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A sustainable approach to contact tracing is becoming a central factor in economic recovery. We have a limited range of social interventions for responding to the COVID-19 crisis. Although our options are limited, we can identify a path that effectively mediates between the complexities of biological forces and economic forces. This approach identifies “what’s missing” from conventional approaches. It solves the contradiction between economic recovery and biological stability; between private rights and the public interest; and between the effectiveness and intrusiveness of contact tracing. We need to make a sustainable decision — and soon.
Top epidemiologist Michael Osterholm confirms that a manual approach to contact tracing at this stage is not sustainable. Our only hope is an automatic approach that is non-intrusive. Yet public-health agencies seem to be leaning toward a manual approach with “armies” of contact tracers. No doubt that a manual approach is appropriate for pockets of opportunity, but it is not adequate for the heavy lifting that lies ahead.
“Early on, if you had a small number (of infections), you can get in and you can control it to the extent that you can’t get rid of it, but you can surely minimize it. Once it hits a level like it is in most countries right now, contact tracing plays almost no role. Once you see a big escalation in cases, you’ll be having contacts by the many thousands and thousands and thousands, and it’s just not going to work.”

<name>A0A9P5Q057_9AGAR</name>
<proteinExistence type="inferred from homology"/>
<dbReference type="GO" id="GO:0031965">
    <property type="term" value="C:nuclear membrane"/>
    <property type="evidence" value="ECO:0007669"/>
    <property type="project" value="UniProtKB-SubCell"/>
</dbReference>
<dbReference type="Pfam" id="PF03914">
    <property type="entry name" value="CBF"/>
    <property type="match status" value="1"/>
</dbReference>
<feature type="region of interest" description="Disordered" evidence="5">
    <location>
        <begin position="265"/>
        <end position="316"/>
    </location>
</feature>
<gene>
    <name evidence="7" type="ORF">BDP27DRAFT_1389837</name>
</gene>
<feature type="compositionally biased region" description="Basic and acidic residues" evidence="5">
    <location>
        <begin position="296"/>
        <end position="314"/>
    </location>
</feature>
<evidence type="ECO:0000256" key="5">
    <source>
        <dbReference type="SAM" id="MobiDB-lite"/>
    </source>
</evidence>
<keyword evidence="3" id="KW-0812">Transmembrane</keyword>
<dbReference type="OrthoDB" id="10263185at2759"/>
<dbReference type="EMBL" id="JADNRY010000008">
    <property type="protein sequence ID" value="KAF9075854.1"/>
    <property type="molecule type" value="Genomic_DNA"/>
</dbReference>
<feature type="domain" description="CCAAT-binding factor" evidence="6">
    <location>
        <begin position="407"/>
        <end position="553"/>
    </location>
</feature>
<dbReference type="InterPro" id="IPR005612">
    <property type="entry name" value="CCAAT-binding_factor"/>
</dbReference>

(Michael Osterholm started the first program in the world for HIV contact tracing in 1985)
Q: You’ve indicated that a manual approach to contact tracing is not effective at this stage; what is the potential for an automatic approach like the Apple / Google connection-based initiative?
A: The electronic device approach is an important question; conventional methods won’t work for thousands of contacts per day; we don’t have time for elaborate studies / we can’t throw everything at the problem without thinking — it’s an opportunity for the creative aspect of contact tracing — we haven’t seen it yet — we need to evaluate our options
Q&A with Michael Osterholm @ “Living in a COVID-19 World“, hosted by the Federal Reserve Bank of Minneapolis + Center for Infectious Disease Research and Policy @ University of Minnesota (5/26/20; 2:44:06 – 2:26:24)
As of 5/20/2020 — Alabama, North Dakota, and South Carolina have adopted the Apple + Google solution for non-intrusive contact tracing in a distributed (Bluetooth) architecture.